This Week In Videos: From Debt Crises To The Hottest Tech Stocks
(Kitco News) - This past week saw a rollercoaster of activity as stocks tumbled and rallied back in response to Italy’s on-and-off again political turmoil.
Meanwhile, tensions with North Korea have stalled as the world awaits the outcome of the highly anticipated June 12th summit between U.S. President Donald Trump and North Korean leader Kim Jong-un.
While geopolitical fears abated, economic woes continue as Trump renewed his trade tariffs on his major allies, who have responded in kind with tariffs of their own.
Watch as the experts debate the most important headlines of the past week and weigh in on how to best invest during these turbulent times.
CEO of U.S. Global Investors, Frank Holmes, is optimistic about rough sailings in the Italian political landscape.
“There is a rebellion taking place, and that is good for gold,” he told Kitco News.
His commented on May 30th as Italian President Sergio Mattarella rejected the candidate for finance minister, a controversial Eurosceptic, sending Italian 10-year bond yields surging the most in a single day on record, and spooking North American equities markets in response.
According to Holmes, Italy’s problem stems from the buildup of debt that originated with the 2010 European debt crisis, and has the potential to spell trouble for the rest of E.U., as Greece did eight years ago.
Similar to Holmes, Will Rhind sees more market risks ahead as a debt-crisis reminiscent to what Europe saw in 2010-2012 looms on the horizon.
The CEO of GraniteShares warns investors that volatility is likely to spike and a flight-to-quality assets is needed in a time like this.
“This time, out of nowhere, it feels like Italy is the latest drama to play out,” Rhind told Kitco News, “I don’t think it’s another Brexit type situation, but I think it’s much more like 2010, 2012, where you have more volatility, threats of countries potentially leaving the Euro, threats of contagion.”
Canada is still uncompetitive relative to its peers, largely due to high corporate taxes, said Kevin O’Leary, Chairman of O’Shares ETFs, and star of ABC's “Shark Tank.”
“This has a lot to do with just not being competitive on a tax basis; not being competitive on a carbon tax basis, not being competitive on a corporate tax basis, and then on top of all this you’ve got tariffs coming in,” O’Leary told Kitco News.
O’Leary expressed optimism around Canada’s economic future as long as major policy changes are enacted.
On the G7 summit this week, O’Leary, nicknamed “Mr. Wonderful,” has said that Canada is likely not going to benefit at all.
“It’s just going to be a bunch of sound bytes. The real call on Canada happened on the pipeline deal,” he said.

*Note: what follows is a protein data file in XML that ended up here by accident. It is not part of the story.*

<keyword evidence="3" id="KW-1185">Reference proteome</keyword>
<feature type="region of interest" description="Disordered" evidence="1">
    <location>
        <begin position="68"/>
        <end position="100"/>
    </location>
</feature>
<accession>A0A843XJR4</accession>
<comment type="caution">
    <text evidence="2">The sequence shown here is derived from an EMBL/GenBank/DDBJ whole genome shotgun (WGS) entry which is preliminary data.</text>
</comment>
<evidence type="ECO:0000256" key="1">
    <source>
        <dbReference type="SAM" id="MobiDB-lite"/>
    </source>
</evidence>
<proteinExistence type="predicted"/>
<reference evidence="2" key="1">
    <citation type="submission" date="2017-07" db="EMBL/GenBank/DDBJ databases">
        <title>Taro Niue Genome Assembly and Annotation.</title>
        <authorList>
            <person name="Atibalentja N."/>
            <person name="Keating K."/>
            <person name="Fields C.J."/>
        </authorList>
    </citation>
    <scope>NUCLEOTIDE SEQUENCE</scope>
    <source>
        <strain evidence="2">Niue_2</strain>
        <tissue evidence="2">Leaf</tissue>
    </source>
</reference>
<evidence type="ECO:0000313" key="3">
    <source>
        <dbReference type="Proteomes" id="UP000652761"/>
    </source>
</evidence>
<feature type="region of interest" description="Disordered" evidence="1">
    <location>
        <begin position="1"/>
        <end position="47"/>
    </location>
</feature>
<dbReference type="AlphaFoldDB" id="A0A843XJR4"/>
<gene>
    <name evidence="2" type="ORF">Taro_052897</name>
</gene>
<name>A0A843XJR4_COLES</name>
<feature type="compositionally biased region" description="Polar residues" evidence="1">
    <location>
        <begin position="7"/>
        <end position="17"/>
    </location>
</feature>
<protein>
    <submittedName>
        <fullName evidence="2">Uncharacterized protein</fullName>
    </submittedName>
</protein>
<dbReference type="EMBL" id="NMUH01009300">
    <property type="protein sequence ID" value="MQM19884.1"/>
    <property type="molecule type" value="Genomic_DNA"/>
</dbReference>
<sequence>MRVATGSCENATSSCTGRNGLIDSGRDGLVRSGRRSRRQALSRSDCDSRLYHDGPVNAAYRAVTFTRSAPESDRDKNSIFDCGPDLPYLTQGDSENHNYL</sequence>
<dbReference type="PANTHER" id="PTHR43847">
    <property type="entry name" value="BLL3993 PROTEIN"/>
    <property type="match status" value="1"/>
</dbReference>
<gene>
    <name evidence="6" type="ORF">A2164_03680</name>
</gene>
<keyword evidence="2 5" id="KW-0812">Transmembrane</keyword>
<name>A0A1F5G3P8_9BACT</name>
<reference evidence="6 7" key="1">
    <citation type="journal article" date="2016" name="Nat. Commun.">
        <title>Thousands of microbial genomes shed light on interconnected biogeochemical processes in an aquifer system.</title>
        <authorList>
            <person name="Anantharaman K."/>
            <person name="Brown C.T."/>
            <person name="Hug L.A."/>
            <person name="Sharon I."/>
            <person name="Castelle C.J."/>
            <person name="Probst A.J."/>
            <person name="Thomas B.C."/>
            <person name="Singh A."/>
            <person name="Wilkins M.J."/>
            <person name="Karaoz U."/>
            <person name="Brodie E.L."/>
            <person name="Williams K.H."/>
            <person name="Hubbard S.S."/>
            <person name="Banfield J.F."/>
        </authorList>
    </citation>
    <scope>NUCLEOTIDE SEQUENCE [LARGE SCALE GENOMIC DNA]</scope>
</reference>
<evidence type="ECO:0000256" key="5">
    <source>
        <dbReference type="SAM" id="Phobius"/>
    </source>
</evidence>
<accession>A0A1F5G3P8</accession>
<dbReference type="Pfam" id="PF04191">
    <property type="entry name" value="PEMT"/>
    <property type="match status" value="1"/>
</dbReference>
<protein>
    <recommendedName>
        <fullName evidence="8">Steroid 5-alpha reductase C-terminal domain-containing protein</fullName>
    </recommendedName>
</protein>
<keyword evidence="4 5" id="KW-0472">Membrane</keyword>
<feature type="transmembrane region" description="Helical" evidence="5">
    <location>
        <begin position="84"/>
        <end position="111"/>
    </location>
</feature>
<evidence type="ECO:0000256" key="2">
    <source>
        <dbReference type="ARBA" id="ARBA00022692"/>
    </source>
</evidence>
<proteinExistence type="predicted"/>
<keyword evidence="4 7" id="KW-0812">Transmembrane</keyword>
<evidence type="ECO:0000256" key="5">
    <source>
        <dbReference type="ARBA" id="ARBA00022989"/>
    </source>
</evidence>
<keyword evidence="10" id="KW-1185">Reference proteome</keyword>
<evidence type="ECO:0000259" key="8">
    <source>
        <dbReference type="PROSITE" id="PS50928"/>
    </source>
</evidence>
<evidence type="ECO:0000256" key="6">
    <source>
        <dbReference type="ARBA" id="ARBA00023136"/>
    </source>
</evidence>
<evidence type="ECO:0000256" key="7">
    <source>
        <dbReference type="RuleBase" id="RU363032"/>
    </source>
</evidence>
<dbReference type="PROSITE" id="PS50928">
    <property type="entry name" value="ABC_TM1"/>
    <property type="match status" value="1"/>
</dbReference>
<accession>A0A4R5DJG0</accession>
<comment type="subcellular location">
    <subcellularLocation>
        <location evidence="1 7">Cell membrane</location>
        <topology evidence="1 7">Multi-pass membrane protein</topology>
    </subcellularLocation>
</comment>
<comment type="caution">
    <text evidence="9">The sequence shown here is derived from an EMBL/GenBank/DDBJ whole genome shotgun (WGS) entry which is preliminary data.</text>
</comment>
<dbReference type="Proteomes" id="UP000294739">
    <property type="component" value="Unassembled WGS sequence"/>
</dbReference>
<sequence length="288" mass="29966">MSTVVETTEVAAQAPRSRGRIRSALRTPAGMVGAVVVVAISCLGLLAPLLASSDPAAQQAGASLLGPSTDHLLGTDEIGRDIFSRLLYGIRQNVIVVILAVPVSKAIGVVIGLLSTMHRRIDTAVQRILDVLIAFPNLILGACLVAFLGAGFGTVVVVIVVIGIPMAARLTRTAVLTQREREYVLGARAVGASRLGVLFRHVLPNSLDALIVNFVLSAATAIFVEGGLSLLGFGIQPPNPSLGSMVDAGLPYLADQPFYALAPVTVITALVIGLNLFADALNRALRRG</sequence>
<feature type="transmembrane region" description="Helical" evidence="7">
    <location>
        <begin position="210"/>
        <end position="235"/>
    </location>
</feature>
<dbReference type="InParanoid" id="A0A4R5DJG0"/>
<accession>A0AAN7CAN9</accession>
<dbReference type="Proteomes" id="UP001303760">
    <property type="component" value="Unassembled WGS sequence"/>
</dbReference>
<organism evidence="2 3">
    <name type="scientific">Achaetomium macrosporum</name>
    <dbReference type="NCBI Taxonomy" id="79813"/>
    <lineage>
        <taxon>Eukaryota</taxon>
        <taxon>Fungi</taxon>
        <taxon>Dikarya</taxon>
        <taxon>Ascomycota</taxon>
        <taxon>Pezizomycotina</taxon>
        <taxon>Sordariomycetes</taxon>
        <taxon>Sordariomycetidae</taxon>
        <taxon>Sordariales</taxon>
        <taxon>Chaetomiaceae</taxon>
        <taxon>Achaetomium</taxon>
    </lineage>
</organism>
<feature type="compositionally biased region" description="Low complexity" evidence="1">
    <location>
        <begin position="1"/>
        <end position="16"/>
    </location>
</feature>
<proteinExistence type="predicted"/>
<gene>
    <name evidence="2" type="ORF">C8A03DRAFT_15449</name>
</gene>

Ahead of the G7 summit in Charlevoix, Quebec, Prime Minister Justin Trudeau and French President Emmanuel Macron held a news conference on Thursday and warned that U.S. President Donald Trump’s trade tariffs will backfire and harm America’s workforce.
By last Friday, June 1, equities markets have largely recovered from the selloff earlier in the week as a new Italian coalition government was formed, bringing relief to a nervous financial market.
With Premier Giuseppe Conte heading a newly sworn-in Cabinet to head a coalition government, market volatility took a reprieve, but Francesco Papadia, fellow of the Bruegel Institute and former market operations director of the European Central Bank, remained cautiously optimistic.
“For the time being, things have calmed down, but I would not say that we are out of the woods as yet, because we want to see whether this new government will comply with its electoral promises, which of course, cannot be implemented without big problems on the fiscal side,” Papadia told Kitco News.
The former ECB director added that should Italy’s debt problems spiral out of control, the ECB will not be in a position to provide aid this time, owing to the political, and not economic nature of Italy’s problems.
What’s better than high-growth tech stocks like Amazon, Google, and Microsoft, which have all been market disrupters and changed the game of tech forever? Foreign tech stocks, of course.
In Part 2 of Kevin O’Leary’s interview with Kitco News, the Shark Tank star said that while tech companies in developed countries are a good investment, their counterparts in emerging markets present even better upside potential owing to the high rate of growth of their host nations.
“I’ve started to look at other economies’ GDP growth. Look at China: 6% GDP growth versus 2.7%, 2.8% for us. You want to find the equivalent of every internet play in China because you’re getting double the domestic growth, and you can find those companies now,” O’Leary said. “To me, it’s just diversification.”
His company, O’Shares ETFs, has responded by launching the O’Shares Global Internet Giants ETF (AMEX: OGIG) which tracks an index consisting of global high-growth internet and e-commerce companies.
No, is his answer. The Kootenay Silver CEO is bullish on silver’s long-term outlook, but said that triple digits silver prices won’t be hitting your screens anytime soon.
“If you look at the gold-silver ratio, it’s at a historic high, and if it reverts, it will revert at some point, to even the median around 55-60, silver would be over 21 bucks today,” McDonald told Kitco News on the sidelines of the International Mining Investment Conference (IMIC) in Vancouver.
The gold-silver ratio has since dropped to 77.77 as a sustained rally in the white metal continues to occupy metals investors’ minds. This re-run of McDonald’s interview at the IMIC highlights the importance of mean-reversion of long-term trends as a gauge of price projections.